Many times Jesus Christ Himself “broke” the Sabbath day: “Wherefore it is lawful to do well on the sabbath days. Then saith he to the man, Stretch forth thine hand. And he stretched it forth; and it was restored whole, like as the other” (Mat 12:12-13); “And the ruler of the synagogue answered with indignation, because that Jesus had healed on the sabbath day” (Luk 13:14); “Is it lawful to heal on the sabbath day? And they held their peace. And he took him, and healed him, and let him go” (Luk 14:2-4); “And therefore did the Jews persecute Jesus, and sought to slay him, because he had done these things on the sabbath day” (Jhn 5:16); “This man is not of God, because he keepeth not the sabbath day” (Jhn 9:16).
Christ also directed others to break the Sabbath day as well: “At that time Jesus went on the sabbath day through the corn; and his disciples were an hungred, and began to pluck the ears of corn, and to eat. But when the Pharisees saw it, they said unto him, Behold, thy disciples do that which is not lawful to do upon the sabbath day.” (Mat 12:1-2); “Jesus saith unto him, Rise, take up thy bed, and walk. And immediately the man was made whole, and took up his bed, and walked: and on the same day was the sabbath.” (Jhn 5:8-9).
Christ also pointed out times when His enemies broke the Sabbath day: “Thou hypocrite, doth not each one of you on the sabbath loose his ox or his ass from the stall, and lead him away to watering?” (Luk 13:15); “Which of you shall have an ass or an ox fallen into a pit, and will not straightway pull him out on the sabbath day?” (Luk 14:5); “and ye on the sabbath day circumcise a man” (Jhn 7:22). They broke the Sabbath to help animals, while He broke the Sabbath to help people. They broke the Sabbath to cut flesh, while He broke the Sabbath to heal flesh.
Of course Christ never sinned. That He broke the Sabbath day to uphold a greater moral good indicates that Sabbath keeping isn’t moral in nature. When questioned about it once, He appealed to David and his men eating the showbread, “How he entered into the house of God, and did eat the shewbread, which was not lawful for him to eat, neither for them which were with him, but only for the priests?” (Mat 12:4). That He put the Sabbath day on the same level as priestly duties which weren’t moral in nature, indicates that Sabbath keeping isn’t either. Furthermore, He also argued “and ye on the sabbath day circumcise a man” (Jhn 7:22). The priests circumcised male babies on the eighth day from birth even if it fell on the Sabbath day. If circumcision was deemed superior to the Sabbath day, and circumcision isn’t required of Christians, why then would Sabbath keeping?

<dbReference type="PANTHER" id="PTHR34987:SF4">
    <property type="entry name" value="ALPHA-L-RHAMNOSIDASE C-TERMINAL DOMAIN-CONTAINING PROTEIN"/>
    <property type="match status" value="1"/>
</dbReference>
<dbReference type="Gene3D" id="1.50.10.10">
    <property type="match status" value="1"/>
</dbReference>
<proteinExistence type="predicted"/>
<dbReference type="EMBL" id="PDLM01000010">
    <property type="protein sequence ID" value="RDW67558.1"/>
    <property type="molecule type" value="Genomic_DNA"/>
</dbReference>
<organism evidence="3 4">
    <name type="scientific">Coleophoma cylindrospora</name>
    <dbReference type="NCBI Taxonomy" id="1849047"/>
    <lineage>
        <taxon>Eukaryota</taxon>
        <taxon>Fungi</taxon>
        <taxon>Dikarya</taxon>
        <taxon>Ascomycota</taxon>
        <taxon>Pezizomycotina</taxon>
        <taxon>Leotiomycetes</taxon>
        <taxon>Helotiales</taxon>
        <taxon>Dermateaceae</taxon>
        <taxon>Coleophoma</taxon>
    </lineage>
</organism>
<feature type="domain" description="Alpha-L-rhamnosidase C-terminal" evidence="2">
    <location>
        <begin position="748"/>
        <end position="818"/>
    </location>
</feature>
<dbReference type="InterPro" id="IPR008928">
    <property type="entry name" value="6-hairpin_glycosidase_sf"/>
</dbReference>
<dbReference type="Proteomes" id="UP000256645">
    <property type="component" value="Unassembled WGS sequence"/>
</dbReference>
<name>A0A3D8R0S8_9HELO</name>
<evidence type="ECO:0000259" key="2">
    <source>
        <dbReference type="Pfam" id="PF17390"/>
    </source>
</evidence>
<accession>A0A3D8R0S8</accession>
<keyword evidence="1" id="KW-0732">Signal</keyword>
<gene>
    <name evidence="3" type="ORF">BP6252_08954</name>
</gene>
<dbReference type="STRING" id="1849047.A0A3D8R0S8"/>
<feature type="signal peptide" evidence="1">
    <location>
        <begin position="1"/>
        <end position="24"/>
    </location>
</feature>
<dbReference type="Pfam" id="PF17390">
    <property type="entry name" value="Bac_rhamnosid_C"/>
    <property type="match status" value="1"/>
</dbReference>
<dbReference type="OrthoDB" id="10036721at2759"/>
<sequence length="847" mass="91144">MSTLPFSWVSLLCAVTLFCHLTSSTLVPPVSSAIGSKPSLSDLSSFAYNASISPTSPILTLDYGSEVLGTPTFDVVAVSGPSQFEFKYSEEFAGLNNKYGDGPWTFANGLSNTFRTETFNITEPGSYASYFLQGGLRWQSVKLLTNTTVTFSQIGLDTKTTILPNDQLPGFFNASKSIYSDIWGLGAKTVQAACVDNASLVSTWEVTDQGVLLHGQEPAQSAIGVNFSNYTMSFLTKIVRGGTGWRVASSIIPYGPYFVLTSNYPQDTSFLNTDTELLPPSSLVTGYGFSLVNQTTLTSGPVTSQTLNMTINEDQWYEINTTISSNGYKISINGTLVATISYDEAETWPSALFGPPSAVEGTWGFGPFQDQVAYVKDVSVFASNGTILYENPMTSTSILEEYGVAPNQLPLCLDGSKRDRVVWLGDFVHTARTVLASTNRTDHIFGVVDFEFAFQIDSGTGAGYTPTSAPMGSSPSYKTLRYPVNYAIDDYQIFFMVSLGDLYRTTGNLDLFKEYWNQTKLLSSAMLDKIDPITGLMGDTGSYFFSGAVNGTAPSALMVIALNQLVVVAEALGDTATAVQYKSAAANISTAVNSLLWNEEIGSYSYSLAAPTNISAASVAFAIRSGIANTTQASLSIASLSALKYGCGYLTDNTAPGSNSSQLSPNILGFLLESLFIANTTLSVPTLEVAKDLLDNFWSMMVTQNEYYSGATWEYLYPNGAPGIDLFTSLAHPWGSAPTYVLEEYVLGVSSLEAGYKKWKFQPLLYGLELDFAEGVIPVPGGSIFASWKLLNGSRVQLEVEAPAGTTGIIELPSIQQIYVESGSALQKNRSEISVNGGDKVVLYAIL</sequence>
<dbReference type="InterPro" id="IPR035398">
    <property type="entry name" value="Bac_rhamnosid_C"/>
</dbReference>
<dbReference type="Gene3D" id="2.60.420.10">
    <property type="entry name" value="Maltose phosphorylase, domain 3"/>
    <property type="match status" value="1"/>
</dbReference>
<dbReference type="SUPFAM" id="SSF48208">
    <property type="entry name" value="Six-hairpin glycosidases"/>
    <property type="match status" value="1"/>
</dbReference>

The concept of the Sabbath day is quite simple but we complicate it. Christ said “The sabbath was made for man, and not man for the Sabbath” (Mar 2:27). God imposed labor upon man, “In the sweat of thy face shalt thou eat bread” (Gen 3:19), and could very well have required daily work without any rest. It was His mercy to give His people a day of rest which began when manna came down from heaven, “Six days ye shall gather it; but on the seventh day, which is the sabbath, in it there shall be none … So the people rested on the seventh day” (Exo 16:26,30). It wasn’t a duty, “not man for the Sabbath,” but a mercy.
The Sabbath day was given, not for rulers to be sure and give themselves a day of rest but “that thy manservant and thy maidservant may rest as well as thou” (Deu 5:14). When the Law was given, God’s people were told to “Remember the sabbath day, to keep it holy” (Exo 20:8). And 40 years later it was explained, “And remember that thou wast a servant in the land of Egypt” (Deu 5:15). They hadn’t been given a day of rest when they were servants in Egypt. Reminding themselves what it had been like as servants themselves would prompt them to be merciful to their own households. And Moses stated that as its purpose, “therefore the LORD thy God commanded thee to keep the sabbath day” (Deu 5:15). Commanding everyone to rest for a day ensured everyone got a day of rest.
The Decalogue, including the Fourth Commandment “Remember the sabbath day, to keep it holy” (Exo 20:8), was the law of the Old Covenant, and God’s people are now under the New—the Lord’s commandments. When Paul wrote “One man esteemeth one day above another: another esteemeth every day alike” (Rom 14:5), it was toward the Lord, “He that regardeth the day, regardeth it unto the Lord; and he that regardeth not the day, to the Lord he doth not regard it” (Rom 14:6). Christ commanding “Judge not, that ye be not judged” (Mat 7:1), concerned these very issues, “Who art thou that judgest another man’s servant?” (v. 4), “But why dost thou judge thy brother?” (v. 10), “Let us not therefore judge one another any more” (v. 13). It’s because the Lord didn’t command the Sabbath day that He did command us to not judge. We’re all striving to be faithful to our Lord, “for whatsoever is not of faith [faithfulness] is sin” (v. 23).